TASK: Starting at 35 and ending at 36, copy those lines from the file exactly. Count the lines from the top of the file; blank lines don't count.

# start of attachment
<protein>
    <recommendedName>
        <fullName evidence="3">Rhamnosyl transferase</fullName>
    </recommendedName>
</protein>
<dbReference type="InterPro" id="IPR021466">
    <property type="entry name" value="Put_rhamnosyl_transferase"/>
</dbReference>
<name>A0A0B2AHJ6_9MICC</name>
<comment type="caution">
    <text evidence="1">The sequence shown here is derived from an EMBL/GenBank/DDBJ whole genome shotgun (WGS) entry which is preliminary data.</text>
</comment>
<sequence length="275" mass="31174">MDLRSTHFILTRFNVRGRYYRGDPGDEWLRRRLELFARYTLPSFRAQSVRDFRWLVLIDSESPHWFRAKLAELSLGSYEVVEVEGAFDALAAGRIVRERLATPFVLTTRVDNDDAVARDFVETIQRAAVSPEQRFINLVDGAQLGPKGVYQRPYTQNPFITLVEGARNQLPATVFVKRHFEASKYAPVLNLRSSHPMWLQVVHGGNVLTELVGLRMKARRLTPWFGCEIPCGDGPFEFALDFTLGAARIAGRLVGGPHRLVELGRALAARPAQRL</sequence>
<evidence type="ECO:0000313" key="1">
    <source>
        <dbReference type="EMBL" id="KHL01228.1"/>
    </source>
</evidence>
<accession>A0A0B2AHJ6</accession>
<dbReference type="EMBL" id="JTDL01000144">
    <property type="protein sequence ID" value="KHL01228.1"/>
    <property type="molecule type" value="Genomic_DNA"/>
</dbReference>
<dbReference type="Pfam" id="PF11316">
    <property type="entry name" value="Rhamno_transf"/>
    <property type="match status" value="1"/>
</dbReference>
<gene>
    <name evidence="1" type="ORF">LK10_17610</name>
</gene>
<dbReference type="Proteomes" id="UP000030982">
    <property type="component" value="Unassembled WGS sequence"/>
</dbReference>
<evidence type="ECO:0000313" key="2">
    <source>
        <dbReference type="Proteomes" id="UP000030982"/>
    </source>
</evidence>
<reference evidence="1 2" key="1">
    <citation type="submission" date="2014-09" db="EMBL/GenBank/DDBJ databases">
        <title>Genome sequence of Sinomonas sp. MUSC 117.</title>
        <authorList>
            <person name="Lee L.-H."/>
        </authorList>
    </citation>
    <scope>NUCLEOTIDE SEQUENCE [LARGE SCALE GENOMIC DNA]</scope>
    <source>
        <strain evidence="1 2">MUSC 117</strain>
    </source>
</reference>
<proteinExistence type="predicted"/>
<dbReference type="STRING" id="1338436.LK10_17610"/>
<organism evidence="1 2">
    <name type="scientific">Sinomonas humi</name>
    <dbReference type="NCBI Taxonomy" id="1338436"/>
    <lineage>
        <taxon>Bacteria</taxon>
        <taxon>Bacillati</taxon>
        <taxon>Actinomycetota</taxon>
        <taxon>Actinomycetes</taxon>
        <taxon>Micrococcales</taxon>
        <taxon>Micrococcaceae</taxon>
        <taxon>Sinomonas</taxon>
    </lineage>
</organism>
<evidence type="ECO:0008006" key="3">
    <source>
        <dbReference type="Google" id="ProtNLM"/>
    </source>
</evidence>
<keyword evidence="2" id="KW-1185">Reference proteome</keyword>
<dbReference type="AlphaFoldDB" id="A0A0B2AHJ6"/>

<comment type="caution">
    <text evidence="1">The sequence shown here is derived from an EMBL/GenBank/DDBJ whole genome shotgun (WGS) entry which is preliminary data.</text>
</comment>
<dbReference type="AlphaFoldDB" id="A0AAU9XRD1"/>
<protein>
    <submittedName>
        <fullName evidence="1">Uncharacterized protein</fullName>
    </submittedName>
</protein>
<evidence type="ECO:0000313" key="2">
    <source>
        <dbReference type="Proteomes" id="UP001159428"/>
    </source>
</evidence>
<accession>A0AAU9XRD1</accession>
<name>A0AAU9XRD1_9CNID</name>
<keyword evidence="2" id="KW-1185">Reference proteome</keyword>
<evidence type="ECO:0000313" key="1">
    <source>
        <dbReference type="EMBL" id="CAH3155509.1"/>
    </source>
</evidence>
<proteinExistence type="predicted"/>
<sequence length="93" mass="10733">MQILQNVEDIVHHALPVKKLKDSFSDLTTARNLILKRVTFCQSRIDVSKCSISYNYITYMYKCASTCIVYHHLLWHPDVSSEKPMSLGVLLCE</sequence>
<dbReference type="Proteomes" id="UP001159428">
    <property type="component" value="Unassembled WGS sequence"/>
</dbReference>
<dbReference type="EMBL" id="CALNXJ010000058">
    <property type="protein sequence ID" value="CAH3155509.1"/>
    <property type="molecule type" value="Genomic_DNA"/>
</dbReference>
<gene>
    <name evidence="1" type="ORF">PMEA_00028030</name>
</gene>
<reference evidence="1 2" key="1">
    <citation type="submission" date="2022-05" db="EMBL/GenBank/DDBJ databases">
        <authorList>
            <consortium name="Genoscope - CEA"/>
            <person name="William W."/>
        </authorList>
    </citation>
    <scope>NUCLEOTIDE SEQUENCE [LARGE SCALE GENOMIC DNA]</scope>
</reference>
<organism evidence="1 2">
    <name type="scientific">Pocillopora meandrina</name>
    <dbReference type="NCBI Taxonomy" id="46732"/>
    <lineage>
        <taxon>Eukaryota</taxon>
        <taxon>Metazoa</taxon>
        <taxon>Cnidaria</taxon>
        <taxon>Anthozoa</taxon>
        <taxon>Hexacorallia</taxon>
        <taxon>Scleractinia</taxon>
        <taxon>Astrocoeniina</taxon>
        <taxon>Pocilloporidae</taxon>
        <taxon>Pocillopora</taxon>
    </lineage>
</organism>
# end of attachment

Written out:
    <source>
        <dbReference type="Proteomes" id="UP000030982"/>